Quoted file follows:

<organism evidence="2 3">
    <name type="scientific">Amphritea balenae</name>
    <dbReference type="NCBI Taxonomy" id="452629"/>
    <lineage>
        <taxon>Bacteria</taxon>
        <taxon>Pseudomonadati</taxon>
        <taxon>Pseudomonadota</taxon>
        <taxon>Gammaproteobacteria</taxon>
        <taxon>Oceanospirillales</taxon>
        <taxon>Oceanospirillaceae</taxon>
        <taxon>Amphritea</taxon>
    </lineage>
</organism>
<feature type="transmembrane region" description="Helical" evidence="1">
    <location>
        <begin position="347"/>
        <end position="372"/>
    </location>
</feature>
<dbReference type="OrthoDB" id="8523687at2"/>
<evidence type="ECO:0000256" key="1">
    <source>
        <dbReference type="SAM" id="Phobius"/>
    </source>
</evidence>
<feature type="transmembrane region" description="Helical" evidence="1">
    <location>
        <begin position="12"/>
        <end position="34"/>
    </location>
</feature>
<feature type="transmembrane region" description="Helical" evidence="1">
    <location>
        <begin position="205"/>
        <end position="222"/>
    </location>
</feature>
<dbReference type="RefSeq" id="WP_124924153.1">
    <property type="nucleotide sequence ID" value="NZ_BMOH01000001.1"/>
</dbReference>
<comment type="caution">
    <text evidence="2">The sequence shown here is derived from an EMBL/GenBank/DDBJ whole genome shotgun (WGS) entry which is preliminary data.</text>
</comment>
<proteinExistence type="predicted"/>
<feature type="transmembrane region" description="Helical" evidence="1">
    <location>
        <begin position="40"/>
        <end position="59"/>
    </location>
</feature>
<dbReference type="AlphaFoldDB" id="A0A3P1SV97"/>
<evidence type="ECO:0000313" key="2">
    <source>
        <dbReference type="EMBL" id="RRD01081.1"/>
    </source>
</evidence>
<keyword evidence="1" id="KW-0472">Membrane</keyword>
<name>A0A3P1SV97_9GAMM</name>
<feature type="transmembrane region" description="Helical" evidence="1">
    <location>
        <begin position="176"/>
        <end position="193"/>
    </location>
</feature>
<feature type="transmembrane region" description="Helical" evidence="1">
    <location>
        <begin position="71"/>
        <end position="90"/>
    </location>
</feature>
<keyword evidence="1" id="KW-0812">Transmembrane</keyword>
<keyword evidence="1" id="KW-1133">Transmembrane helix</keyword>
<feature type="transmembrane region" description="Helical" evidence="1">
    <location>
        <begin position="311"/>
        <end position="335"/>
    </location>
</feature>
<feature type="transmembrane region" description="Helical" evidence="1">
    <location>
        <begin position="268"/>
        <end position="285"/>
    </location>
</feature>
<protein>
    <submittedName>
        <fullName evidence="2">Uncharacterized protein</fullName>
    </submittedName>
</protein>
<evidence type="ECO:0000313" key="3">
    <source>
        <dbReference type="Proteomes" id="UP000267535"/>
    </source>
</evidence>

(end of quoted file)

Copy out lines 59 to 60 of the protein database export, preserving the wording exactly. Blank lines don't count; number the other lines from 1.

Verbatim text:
<feature type="transmembrane region" description="Helical" evidence="1">
    <location>